Waitrose has been obstinate in its stance on settlement produce and was unresponsive to the 2007 ITN and More 4 reports which led other supermarkets to label their goods more clearly.
While campaigners have repeatedly tried to engage with the supermarket on the issue, the company has refused to enter into any debate and told one customer:
“Whatever our own views may be about Israeli products, we do not think it is right to ask our buyers to base their choice of products on any other criteria than commercial ones of quality and value for money”.
This seems to be a very clear message from Waitrose that economic factors take precedent over ethics when it comes to business dealings.
In 2010 an investigation by War on Want discovered that Waitrose was selling a number of settlement goods – despite the supermarket making statements to the contrary – including three types of halva by the company Achva, all of which were clearly labelled as produced in the Barkan settlement in the West Bank. 2 In 2014, Waitrose claimed that it had stopped selling herbs from Israel’s West Bank settlements. However the store claimed its decision was purely commercial. 3
In 2015, Waitrose came under harsh criticism for displaying a ‘Taste of Israel’ brochure which portrayed East Jerusalem and the occupied Syrian Golan as part of Israel. It also listed several Palestinian traditional foods as ‘Israeli’. Ayman Abuawwad, a Palestinian living in London, wrote on the Waitrose website:
“I am a Palestinian from Gaza. How dare Waitrose promote the theft of my Palestinian heritage, my culture, my food and call it Israeli…Shame on you Waitrose for cancelling a whole nation, a whole culture for profit.”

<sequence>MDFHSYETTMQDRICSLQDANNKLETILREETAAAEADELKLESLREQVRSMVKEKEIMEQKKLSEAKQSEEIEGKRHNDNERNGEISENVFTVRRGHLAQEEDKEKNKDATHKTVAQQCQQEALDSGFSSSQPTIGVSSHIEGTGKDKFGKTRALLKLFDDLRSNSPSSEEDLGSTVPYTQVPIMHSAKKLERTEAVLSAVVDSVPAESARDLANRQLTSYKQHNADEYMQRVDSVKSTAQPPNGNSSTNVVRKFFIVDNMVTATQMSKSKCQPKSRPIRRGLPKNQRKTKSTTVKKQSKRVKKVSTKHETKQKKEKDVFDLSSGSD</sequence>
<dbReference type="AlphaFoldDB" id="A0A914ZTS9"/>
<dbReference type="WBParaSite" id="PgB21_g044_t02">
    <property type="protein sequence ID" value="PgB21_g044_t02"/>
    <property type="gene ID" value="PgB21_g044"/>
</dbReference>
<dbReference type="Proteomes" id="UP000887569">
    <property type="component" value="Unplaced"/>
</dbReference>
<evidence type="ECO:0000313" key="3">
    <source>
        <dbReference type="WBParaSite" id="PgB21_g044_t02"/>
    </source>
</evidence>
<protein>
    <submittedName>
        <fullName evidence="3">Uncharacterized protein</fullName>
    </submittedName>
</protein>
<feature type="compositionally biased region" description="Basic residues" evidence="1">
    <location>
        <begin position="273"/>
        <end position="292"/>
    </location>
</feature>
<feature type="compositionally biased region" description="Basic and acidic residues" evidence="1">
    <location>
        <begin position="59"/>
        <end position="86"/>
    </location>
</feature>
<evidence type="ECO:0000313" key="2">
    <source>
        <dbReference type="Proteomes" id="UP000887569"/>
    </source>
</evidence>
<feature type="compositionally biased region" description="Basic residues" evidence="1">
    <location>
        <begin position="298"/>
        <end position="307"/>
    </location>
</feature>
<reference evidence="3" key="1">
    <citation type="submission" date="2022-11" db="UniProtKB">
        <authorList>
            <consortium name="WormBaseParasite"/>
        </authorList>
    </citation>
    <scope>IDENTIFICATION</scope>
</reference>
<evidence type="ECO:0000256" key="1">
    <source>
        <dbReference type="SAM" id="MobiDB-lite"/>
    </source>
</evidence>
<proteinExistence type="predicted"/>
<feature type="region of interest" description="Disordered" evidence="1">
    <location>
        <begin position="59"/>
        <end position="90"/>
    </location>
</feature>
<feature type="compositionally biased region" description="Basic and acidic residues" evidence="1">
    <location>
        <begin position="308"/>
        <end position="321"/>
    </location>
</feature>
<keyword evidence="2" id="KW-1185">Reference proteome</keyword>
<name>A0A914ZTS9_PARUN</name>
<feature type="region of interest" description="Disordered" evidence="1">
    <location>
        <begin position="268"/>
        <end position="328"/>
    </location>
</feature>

The Palestine Solidarity Campaign made a complaint to the Advertising Standards Authority over the brochure.
In 2019, Corporate Occupation photographed Waitrose stocking Israeli own-brand Hadrawi dates and own-brand ‘Duchy’ Medjoul dates. We have previous evidence that Waitrose dates have been supplied by Hadiklaim (see page 36). Some of the proceeds from sales of Waitrose’s ‘Duchy’ products go to the Prince of Wales’ Charitable foundation, meaning that the charity is potentially benefiting from the sale of Israeli settlement produce.
On its website, Waitrose states that the following fresh produce comes from Israel: mangoes, various types of potatoes, fresh figs, avocados, peppers, grapefruit and pomegranates. It also stocks Carmel wine. Carmel winery shamelessly states that its vineyards are located in the Golan Heights and ‘Shomron’, a historical name used by Zionists for the northern West Bank.